|Publication number||US4980734 A|
|Application number||US 07/455,900|
|Publication date||Dec 25, 1990|
|Filing date||Dec 21, 1989|
|Priority date||May 31, 1988|
|Publication number||07455900, 455900, US 4980734 A, US 4980734A, US-A-4980734, US4980734 A, US4980734A|
|Original Assignee||Texas Instruments Incorporated|
|Export Citation||BiBTeX, EndNote, RefMan|
|Patent Citations (13), Non-Patent Citations (4), Referenced by (11), Classifications (7), Legal Events (5)|
|External Links: USPTO, USPTO Assignment, Espacenet|
This is a continuation of application Ser. No. 07/200,269 filed 05-31-88 now abandoned which is a continuation of application Ser. No. 643,583, filed Aug. 23, 1984, now abandoned.
This invention relates to semiconductor memory devices and methods of manufacture, and more particularly to construction of one-transistor dynamic read/write memory cells.
Dynamic read/write memory cells made by the double-level polysilicon N-channel self-aligned process commonly used in the industry for 16K and 64K DRAMs are shown in U.S. Pat. No. 4,388,121, issued to G. R. Mohan Rao, assigned to Texas Instruments. A contactless metal gate cell is shown in U.S. Pat. No. 4,345,364, issued to David J. McElroy, also assigned to Texas Instruments; this contactless cell can be made in higher density, such as needed for 256K and 1-Mbit DRAM devices.
Although these double-level polysilicon cells and contactless cells have proved to be quite successful and many hundreds of millions of memory devices have been made using such prior methods, there is nevertheless a continuing necessity to reduce the cell size, and increase the ratio of the storage capacitance per unit of cell area in dynamic memory cells, especially for the next generation 4-Mbit DRAMs. One improvement to this end has been to form the storage capacitor in a groove or trench so that the surface area of the capacitor is increased without increasing the cell area on the face of the chip; examples of this concept are shown in U.S. Pat. No. 4,225,945, issued to Kuo, or pending application Ser. No. 627,371, filed Jul. 3, 1984 by Baglee, Doering, & Armstrong, both assigned to Texas Instruments.
It is the principal object of this invention to provide an improved dynamic read/write memory cell, particularly of smaller cell size. An additional object is to provide a dense array of dynamic memory cells, made by a more efficient method. A further object is to provide an improved way of making dynamic memory cells.
In accordance with an illustrative embodiment of the invention a dynamic read/write memory cell of the one transistor type employs a trench capacitor, and a silicon-on-insulator transistor stacked on top of the capacitor. A very small cell size is provided. The bit line is formed by siliciding the polysilicon which forms the transistor. Field plate isolation isolates one cell from another in an array.
The novel features believed characteristic of the invention are set forth in the appended claims. The invention itself, however, as well as other features and advantages thereof, will be best understood by reference to the detailed description which follows, read in conjunction with the accompanying drawings, wherein:
FIG. 1 is a greatly enlarged plan view of a small portion of a semiconductor chip showing the physical layout of a part of a dynamic memory cell made according to the invention;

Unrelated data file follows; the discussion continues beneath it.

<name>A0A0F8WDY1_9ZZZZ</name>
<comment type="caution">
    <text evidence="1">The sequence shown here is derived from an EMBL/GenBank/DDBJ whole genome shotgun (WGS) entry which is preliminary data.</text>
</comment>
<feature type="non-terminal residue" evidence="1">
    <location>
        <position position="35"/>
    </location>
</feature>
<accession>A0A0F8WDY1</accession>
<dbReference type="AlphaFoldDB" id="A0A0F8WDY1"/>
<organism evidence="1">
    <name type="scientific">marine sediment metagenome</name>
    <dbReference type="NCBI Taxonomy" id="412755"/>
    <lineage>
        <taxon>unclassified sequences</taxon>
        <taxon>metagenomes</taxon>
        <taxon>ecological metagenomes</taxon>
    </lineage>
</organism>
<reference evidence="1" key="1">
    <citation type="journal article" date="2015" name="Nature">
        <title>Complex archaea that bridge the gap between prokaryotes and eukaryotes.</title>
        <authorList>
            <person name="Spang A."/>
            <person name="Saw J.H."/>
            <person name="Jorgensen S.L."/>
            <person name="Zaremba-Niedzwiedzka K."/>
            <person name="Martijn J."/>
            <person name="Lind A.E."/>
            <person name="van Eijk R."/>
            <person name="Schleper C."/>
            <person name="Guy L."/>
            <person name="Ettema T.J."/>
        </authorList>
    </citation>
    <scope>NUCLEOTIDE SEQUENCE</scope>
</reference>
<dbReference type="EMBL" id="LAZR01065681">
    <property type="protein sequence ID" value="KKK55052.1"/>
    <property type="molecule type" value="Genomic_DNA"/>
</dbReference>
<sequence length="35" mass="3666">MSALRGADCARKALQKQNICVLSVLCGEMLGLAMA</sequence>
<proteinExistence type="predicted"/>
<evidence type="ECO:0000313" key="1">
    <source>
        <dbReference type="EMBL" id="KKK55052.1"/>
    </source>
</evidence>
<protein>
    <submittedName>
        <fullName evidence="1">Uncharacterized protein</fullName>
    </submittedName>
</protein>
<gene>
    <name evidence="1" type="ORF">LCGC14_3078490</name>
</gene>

FIG. 2 is an electrical schematic diagram of the cell of FIG. 1;
FIGS. 3a-3c are elevation views in section of the cells of FIG. 1, taken along the lines a--a, b--b, and c--c, respectively, in FIG. 1; and
FIGS. 4a-4d are elevation views in section of the cell array of FIGS. 1 and 3a-3c, at successive stages in the manufacturing process, taken generally along the line a--a in FIG. 1.
Referring to FIGS. 1, 2 and 3a-3c, a one-transistor dynamic read/write memory cell constructed according to the invention is illustrated. This cell includes an access transistor 10 and a storage capacitor 11, wherein the transistor is a silicon-on-insulator type that is positioned on top of the capacitor, and the capacitor is created in a trench 12 etched into a silicon substrate 13. The transistor 10 has a channel region 14 formed in a layer of polycrystalline (or single-crystalline) silicon which also is silicided to form a bit line 15, a drain region 16, a source region 17 and a contact area 18. A word line 20 extends across the top of the transistor and forms a gate 21 separated from the channel region 14 by thin gate oxide 22. The capacitor 11 includes an N type region 23, diffused into the sidewalls and bottom of the trench 12 to form the lower plate, and uses a thermal oxide coating 24 as a capacitor dielectric. The trench is filled with polycrystalline silicon 25 which also extends across the face of the silicon substrate to create a grounded field plate 26 for isolating one cell from adjacent cells along the face. The contact 18 is formed in a hole 27 etched through the polysilicon field plate 26 and oxide 24, as well as through an interlevel oxide insulator 28 that separates the polysilicon 26 from the overlying transistor. The field plate 26 has a thermal silicon dioxide layer 29 separating it from the silicon substrate 13.
A method of making the memory cell of FIGS. 1 and 3a-3c will be described with reference to FIGS. 4a-4d. A slice of silicon (containing the substrate 13 as a very small part of it) first has the field oxide 29 grown to a thickness of about 3000 A, then is coated with a masking material 30 as seen in FIG. 4a and an opening 31 is formed where the trench 12 is to be created. An anisotropic etch is performed using a method such as RIE to create the trench 12 to a depth of perhaps 3 microns; the width is about one micron, so the Figures are distorted in the vertical direction, i.e., the trench is much deeper than it is wide. The slice is next exposed to a phosphorus diffusion source at high temperature to create the N type region 23, still using the masking material 30 and oxide 29 to limit the diffusion to only within the trench.